**Thursday** at **1:50-2:45 PM** (unless otherwise noted)

For questions, contact Dr. Maria Han Veiga, Dr. Yulong Xing or Dr. Dongbin Xiu, Email: hanveiga dot 1@osu.edu, xing dot 205@osu.edu or xiu dot 16@osu.edu

- August 31
**François Ged**

Title: Matryoshka policy gradient for max-entropy reinforcement learning- November 16
**Jonathan Q Weare**

Title: Iterative random sparsification and convergence of a fast randomized Jacobi iteration- January 11
**Steven Wise**

Title: A Non-Isothermal Phase Field Crystal Model with Lattice Expansion- February 29
**Eirik Endeve**

Title: Application of Euler Equations to Model Astrophysical Flows- March 22
**Qingguo Hong**

Title: On the Activation Function Dependence of the Spectral Bias of Neural Networks- March 28
**Mrinal Kumar**

Title: TBD- April 12
**Deep Ray**

Title: Learning WENO for entropy stable schemes to solve conservation laws

DATE and TIME |
Location |
SPEAKER |
TITLE |

August 31 Thursday, 1:50pm |
In person Math Tower 154 |
François Ged (EPFL) |
Matryoshka policy gradient for max-entropy reinforcement learning |

November 16 Thursday, 1:50pm |
In person Math Tower 154 |
Johnathan Weare (NYU) |
Iterative random sparsification and convergence of a fast randomized Jacobi iteration |

January 11 Thursday, 1:50pm |
In person University Hall 0090 |
Steven Wise (Univ of Tennessee) |
A non-isothermal phase field crystal model with lattice expansion |

February 29 Thursday, 1:50pm |
In person Math Tower 100A |
Eirik Endeve (ORNL) |
Application of Euler equations to model astrophysical flows |

March 22 Friday, 4:00pm |
In person Math Tower 154 |
Qingguo Hong (Missouri Univ. of Science and Technology) |
On the Activation Function Dependence of the Spectral Bias of Neural Networks |

April 4 Thursday, 10:20am |
In person TBD |
Mrinal Kumar (OSU) |
TBD |

April 12 Friday, 4:10pm |
In person TBD |
Deep Ray (Univ of Maryland) |
Learning WENO for entropy stable schemes to solve conservation laws |

Reinforcement Learning (RL) is the area of Machine Learning addressing tasks where an agent interacts with its environment through a sequence of actions, chosen according to its policy. The agent’s goal is to maximize the rewards collected along the way, and in this talk, entropy bonuses are added to the rewards. This regularization technique has become more common, with benefits such as: enhancement of the exploration of the environment, uniqueness and stochasticity of the optimal policy, and more robustness of the agent to adversarial modifications of the rewards. Policy gradient algorithms are well suited to deal with large (possibly infinite) state and action spaces but theoretical guarantees have been lacking or obtained in rather specific settings. The case of infinite (continuous) state and action spaces remains mostly unsolved. In this talk, I will present a novel algorithm called Matryoshka Policy Gradient (MPG) that is both very intuitive and mathematically tractable. It uses so-called softmax policies and relies on the following idea: by fixing in advance a maximal horizon N, the agent with MPG learns to optimize policies for all smaller horizons simultaneously, that is from 1 to N, in a nested way (recalling the image of Matryoshka dolls). Theoretically, under mild assumptions, our most important results can be summarized as follows: 1. training converges to the unique optimum when the optimum belongs to the parametric space; 2. training converges to an explicit orthogonal projection of the unique optimum when it does not belong to the parametric space, this projection being optimal within that space; 3. for policies parametrized by a neural network, we provide a simple sufficient criterion at convergence for the global optimality of the limit, in terms of the neural tangent kernel of the neural network. Most notably, these convergence guarantees hold for infinite continuous state and action spaces. Numerically, we confirm the potential of our algorithm by successfully training an agent on two basic standard benchmarks from Open AI Gym, namely, frozen lake and cart pole. No background in RL is needed to understand the talk. Based on joint work with Prof. Maria Han Veiga.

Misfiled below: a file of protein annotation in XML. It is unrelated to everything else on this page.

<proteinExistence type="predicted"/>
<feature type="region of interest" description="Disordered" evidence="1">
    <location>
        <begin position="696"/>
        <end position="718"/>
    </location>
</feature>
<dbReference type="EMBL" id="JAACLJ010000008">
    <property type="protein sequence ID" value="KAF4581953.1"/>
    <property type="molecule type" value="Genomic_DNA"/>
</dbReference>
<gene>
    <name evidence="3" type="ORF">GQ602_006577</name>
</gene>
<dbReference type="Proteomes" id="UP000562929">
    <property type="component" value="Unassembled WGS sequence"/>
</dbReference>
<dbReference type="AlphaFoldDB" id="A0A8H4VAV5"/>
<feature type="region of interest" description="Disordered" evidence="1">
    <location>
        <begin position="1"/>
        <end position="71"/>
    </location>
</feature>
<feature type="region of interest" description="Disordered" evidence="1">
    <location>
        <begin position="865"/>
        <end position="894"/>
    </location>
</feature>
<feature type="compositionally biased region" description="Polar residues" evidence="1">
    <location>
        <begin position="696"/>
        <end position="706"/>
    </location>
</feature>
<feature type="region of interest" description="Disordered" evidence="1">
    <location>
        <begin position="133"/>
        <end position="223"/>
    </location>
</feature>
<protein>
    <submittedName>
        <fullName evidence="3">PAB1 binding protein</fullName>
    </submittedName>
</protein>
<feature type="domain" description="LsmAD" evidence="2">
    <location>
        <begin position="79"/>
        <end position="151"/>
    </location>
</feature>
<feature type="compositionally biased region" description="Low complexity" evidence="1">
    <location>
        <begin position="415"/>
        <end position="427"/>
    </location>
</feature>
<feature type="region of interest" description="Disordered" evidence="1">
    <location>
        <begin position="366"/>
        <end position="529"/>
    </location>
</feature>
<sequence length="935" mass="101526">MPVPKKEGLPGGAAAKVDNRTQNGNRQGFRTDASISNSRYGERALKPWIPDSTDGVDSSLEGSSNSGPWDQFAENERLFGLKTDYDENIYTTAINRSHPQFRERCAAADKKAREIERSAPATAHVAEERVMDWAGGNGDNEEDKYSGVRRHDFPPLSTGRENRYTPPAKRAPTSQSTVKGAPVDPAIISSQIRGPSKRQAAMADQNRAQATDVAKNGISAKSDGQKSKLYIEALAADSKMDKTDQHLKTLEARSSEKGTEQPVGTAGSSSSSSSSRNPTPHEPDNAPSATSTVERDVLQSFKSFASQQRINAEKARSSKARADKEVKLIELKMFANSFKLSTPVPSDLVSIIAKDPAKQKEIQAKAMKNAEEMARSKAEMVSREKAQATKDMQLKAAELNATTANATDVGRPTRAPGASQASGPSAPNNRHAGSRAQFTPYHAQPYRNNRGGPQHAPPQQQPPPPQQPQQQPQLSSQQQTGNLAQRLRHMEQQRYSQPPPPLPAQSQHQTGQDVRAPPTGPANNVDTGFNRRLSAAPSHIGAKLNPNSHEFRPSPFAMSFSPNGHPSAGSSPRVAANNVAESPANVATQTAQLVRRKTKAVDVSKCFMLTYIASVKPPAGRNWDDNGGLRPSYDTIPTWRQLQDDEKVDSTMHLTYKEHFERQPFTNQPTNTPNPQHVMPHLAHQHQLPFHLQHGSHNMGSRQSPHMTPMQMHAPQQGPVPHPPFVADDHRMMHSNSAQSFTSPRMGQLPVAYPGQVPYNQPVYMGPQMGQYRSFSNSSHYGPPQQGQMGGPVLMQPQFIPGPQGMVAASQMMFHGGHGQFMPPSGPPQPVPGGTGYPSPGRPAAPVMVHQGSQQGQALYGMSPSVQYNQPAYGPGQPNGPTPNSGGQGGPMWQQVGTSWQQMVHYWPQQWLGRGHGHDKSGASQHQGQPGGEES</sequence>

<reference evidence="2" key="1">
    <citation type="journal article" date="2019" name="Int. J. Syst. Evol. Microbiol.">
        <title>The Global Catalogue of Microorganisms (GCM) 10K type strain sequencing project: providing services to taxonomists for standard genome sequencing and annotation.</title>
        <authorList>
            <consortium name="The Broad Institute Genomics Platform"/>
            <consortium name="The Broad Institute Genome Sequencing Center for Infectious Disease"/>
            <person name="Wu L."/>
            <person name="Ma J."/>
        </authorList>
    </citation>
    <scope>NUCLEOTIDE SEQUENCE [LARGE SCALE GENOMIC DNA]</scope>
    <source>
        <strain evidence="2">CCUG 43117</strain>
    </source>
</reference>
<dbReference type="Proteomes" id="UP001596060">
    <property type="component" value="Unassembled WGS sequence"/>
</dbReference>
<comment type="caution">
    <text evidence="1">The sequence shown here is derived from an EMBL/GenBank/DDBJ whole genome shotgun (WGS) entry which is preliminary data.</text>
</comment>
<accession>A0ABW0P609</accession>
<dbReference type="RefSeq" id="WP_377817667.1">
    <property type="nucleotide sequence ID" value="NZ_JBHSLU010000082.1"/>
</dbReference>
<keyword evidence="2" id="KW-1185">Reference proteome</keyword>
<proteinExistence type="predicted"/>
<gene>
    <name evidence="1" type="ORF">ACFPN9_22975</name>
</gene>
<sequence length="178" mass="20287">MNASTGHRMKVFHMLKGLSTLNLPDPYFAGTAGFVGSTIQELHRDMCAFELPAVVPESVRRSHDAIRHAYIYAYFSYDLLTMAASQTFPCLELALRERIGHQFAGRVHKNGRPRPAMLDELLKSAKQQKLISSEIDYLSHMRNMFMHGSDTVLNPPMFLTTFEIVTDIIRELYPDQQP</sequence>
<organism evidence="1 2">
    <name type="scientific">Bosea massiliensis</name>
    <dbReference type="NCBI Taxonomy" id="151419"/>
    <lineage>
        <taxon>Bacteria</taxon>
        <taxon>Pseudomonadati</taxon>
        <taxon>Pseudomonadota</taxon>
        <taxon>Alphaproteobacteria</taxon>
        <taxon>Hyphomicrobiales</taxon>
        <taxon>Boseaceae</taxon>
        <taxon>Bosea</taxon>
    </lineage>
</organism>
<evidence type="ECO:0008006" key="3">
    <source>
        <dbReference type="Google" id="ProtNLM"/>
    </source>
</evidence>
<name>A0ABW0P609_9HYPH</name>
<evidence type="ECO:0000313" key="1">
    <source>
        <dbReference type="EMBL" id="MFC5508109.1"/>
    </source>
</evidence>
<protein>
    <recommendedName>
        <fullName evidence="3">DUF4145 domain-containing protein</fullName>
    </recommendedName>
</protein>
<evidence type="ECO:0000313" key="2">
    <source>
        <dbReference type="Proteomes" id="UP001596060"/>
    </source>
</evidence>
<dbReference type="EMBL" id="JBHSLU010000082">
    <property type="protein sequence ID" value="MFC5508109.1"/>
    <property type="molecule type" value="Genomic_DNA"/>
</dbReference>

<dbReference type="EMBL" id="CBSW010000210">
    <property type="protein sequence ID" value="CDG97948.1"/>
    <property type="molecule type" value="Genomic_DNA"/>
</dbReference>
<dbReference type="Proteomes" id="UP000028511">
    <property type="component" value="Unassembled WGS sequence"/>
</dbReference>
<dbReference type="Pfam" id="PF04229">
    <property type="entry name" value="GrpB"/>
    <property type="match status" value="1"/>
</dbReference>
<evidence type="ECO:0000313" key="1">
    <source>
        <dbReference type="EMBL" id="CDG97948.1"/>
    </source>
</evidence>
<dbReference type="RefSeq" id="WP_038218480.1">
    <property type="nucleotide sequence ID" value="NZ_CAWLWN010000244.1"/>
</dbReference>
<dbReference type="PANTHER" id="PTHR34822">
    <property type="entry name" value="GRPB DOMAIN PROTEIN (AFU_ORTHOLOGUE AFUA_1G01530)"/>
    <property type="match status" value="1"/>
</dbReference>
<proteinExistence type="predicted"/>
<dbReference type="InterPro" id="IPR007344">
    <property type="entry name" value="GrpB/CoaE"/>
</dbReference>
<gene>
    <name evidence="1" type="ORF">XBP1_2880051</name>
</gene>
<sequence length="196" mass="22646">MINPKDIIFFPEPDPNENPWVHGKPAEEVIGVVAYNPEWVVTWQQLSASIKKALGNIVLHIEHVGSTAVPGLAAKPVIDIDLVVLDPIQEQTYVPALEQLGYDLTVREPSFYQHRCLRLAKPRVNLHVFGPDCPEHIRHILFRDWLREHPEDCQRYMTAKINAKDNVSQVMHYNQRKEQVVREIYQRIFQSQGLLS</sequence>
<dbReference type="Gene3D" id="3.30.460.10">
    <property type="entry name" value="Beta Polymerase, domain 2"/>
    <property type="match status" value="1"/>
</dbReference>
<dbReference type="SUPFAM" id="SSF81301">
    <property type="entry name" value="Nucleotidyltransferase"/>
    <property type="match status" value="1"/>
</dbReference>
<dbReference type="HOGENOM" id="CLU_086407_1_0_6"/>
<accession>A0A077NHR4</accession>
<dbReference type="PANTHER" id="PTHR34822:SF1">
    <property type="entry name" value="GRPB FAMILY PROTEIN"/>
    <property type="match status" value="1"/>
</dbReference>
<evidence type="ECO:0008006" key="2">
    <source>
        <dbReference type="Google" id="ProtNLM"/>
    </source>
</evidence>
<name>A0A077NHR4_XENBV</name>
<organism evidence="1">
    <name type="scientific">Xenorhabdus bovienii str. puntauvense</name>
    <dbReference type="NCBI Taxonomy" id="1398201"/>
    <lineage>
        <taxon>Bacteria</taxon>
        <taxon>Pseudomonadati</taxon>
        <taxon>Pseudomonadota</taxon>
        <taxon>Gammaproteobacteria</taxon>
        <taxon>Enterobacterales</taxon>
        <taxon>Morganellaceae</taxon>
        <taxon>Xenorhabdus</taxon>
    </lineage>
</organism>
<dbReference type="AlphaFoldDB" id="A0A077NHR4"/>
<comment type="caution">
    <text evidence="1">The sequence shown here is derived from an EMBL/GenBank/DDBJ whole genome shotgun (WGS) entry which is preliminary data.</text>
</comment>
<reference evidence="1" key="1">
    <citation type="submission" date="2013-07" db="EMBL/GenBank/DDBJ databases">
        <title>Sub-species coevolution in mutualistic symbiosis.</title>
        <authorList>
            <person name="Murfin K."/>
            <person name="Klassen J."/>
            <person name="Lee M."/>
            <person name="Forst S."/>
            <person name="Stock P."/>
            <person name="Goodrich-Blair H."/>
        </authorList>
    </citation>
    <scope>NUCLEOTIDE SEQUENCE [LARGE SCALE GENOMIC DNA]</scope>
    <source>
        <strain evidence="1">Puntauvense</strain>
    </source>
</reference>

The traditional methods of numerical linear algebra are prohibitively expensive for high-dimensional problems for which even a single matrix multiplication by a dense vector may be too costly. In this talk I will discuss a general framework for reducing the cost of classical iterative numerical linear algebra schemes by randomly sparsifying the approximate solution at each iteration. In the specific case of Jacobi iteration I will provide a thorough characterization of the randomized scheme's error properties. The talk is based on joint work with Tim Berkelbach, Sam Greene, Lek-Heng Lim, James Smith, and Rob Webber.